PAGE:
News of this 96-square-foot micro cabin was first published at Tiny House Listings a few months back, though you may start seeing it on sites all over the web. The tiny house was conceived and built in Finland by Robin Falck with a footprint purposely small enough to not need permits. Falck enlisted the help of architects to vet the technical aspects and built the tiny house in two weeks for about $10,500 (just the materials). That includes views, a 50-square-foot loft, kitchen, bathroom, and a living room.
I’ve seen a ton of interest in these panel-built structures by Sett Studio, so I thought it’d be appropriate to share a short video for your viewing pleasure. In the video, these Austin-based builders share details of the construction, materials, and installation of a typical Sett Studio. Mike Speciale of Sett Studio also talks about why they use SIP construction and how they’ve tweaked shou-sugi-ban to treat their siding. For the pretty photos, check the original Sett and the twin Setts.
These days, it seems everyone has a hammer and access to plans from Tumbleweed Tiny House, so it may not be all that noteworthy to mention another tiny house build. But, if you’re willing, let me alert you to this project nearing completion in the next month or so. The tiny house is being built by Christopher Smith, who bought five acres in Colorado and aims to plant roots with a structure built from scratch.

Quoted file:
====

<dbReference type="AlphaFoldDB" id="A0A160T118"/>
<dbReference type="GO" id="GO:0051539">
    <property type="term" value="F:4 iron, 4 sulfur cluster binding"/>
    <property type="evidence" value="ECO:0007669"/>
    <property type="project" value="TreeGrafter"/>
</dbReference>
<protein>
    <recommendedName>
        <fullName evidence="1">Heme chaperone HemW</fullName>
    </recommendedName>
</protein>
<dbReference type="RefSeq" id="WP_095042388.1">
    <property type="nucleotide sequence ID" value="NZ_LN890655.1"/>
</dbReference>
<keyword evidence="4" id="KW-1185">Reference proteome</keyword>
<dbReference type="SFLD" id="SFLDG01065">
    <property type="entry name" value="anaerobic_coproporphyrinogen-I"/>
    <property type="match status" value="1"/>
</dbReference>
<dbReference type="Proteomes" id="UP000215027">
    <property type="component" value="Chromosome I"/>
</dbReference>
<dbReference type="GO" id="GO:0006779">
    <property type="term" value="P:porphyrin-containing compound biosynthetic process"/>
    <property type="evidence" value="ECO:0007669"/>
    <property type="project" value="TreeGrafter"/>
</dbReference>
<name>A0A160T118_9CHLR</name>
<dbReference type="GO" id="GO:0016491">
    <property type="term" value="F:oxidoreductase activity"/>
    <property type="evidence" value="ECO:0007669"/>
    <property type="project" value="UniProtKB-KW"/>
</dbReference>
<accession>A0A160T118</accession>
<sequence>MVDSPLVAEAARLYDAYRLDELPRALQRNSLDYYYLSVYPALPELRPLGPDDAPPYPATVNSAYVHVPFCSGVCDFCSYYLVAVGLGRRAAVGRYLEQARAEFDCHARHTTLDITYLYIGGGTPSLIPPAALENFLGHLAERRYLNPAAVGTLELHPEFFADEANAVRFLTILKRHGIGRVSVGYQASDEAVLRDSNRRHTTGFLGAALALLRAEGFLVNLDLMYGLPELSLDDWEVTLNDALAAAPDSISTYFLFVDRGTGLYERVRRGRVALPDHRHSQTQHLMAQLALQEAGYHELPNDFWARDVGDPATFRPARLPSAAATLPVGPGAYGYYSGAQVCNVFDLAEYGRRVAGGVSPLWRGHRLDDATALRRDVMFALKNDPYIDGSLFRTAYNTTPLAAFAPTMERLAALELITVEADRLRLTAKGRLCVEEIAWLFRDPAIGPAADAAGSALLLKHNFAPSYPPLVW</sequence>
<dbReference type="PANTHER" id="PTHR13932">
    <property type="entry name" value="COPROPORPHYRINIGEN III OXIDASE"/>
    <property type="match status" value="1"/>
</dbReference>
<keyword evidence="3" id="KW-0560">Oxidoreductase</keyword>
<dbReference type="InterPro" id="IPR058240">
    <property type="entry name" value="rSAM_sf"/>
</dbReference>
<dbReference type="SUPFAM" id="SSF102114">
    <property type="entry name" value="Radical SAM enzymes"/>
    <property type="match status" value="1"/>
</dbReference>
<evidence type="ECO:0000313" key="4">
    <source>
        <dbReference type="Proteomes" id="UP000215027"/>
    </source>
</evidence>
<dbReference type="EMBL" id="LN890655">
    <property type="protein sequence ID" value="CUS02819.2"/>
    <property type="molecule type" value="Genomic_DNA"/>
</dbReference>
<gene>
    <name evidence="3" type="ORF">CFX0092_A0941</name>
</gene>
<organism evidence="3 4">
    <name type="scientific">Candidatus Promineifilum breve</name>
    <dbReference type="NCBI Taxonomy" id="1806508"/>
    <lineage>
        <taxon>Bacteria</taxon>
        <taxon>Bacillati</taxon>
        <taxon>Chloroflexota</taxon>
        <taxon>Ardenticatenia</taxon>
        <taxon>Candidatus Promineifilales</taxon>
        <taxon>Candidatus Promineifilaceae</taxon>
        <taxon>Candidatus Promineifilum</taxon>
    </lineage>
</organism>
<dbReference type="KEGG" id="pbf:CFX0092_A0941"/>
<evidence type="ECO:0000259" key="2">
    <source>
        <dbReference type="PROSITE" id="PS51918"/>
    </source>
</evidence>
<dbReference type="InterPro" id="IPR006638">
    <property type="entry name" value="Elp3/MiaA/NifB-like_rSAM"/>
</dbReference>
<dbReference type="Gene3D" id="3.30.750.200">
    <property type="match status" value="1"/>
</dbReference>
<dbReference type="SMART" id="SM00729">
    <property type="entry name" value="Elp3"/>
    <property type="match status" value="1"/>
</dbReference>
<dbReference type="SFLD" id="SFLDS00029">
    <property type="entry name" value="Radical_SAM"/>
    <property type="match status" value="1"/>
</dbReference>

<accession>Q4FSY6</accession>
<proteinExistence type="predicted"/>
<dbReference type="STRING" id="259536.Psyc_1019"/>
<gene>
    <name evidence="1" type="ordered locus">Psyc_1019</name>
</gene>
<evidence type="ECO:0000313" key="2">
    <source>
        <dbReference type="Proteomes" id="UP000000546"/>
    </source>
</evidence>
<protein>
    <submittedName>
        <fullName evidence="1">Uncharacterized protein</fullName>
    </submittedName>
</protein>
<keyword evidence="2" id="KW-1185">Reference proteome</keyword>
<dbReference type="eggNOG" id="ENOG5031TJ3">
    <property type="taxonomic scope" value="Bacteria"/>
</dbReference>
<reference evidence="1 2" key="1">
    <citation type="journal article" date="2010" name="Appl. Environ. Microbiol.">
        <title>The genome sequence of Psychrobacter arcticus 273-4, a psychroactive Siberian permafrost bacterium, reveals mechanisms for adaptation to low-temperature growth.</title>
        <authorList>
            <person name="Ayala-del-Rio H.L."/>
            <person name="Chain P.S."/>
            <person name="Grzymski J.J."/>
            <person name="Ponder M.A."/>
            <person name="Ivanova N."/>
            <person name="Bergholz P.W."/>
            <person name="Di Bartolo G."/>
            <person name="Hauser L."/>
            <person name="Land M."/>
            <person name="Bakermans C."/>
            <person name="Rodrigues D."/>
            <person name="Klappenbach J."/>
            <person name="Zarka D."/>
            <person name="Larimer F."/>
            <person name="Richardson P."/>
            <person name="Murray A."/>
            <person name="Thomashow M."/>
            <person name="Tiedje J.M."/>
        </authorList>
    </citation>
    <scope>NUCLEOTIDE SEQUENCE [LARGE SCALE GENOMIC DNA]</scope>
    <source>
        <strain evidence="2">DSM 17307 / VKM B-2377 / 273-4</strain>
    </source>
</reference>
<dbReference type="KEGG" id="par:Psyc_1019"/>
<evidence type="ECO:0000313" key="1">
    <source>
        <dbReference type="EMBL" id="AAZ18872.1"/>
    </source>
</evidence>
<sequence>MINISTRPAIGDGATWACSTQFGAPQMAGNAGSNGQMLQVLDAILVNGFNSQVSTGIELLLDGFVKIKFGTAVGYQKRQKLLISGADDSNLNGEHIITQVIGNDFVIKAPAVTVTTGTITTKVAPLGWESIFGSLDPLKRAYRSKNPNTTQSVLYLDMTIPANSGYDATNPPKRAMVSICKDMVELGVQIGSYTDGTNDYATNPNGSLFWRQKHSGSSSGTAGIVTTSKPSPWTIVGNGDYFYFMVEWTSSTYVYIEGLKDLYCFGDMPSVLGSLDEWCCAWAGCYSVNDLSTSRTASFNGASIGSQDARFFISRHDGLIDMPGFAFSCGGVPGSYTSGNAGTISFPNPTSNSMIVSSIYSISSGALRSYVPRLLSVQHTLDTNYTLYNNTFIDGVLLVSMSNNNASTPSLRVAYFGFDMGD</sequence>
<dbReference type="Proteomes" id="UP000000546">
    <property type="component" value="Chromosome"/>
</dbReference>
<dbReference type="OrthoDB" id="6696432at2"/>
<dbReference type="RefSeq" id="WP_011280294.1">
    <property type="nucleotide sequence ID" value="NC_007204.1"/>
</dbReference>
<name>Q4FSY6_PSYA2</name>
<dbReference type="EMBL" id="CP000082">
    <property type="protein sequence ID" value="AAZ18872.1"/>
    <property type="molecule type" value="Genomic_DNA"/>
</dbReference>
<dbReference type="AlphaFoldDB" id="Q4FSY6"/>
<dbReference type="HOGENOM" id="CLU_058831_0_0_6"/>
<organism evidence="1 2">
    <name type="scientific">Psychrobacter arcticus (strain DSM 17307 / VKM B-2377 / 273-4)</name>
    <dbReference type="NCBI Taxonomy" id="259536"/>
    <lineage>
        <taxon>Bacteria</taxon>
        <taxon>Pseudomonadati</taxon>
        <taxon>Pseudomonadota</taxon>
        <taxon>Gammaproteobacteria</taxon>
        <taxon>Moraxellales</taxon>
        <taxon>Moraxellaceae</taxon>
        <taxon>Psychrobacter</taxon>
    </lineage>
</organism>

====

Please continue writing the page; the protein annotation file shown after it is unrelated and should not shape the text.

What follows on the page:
Several months ago, I shared photos of a tiny studio shed by Texas-based Sett Studio and want to share details of cool new project by the same firm in same area. Sett Studio recently worked with The Goodlife Team, a local real estate company, and created these two studios that are now being used as extra space for the company’s expanding East Austin offices.
This is the Kiwi House, an 823 square-foot abode in Bozeman, Montana. The home, owned by Stephen and Julie Shea, was designed by Comma-Q Architecture with the hearth — a soapstone fireplace from Finland-based Tulikivi – radiating warmth from open kitchen and living room area. It’s constructed on an infill lot and covered in a combination of locally-sourced Montana stone and reclaimed redwood and metal.
When I first saw The Wedge, pictured in this article, I immediately thought about the Caboose, which is a tiny house in Wyoming that we mentioned about a year ago. It turns out both of these off-site fabricated cabins are made by Wyoming-based Wheelhaus. Check it out, this is a company that’s turning out next-gen recreational park trailers built with quality and sustainable materials.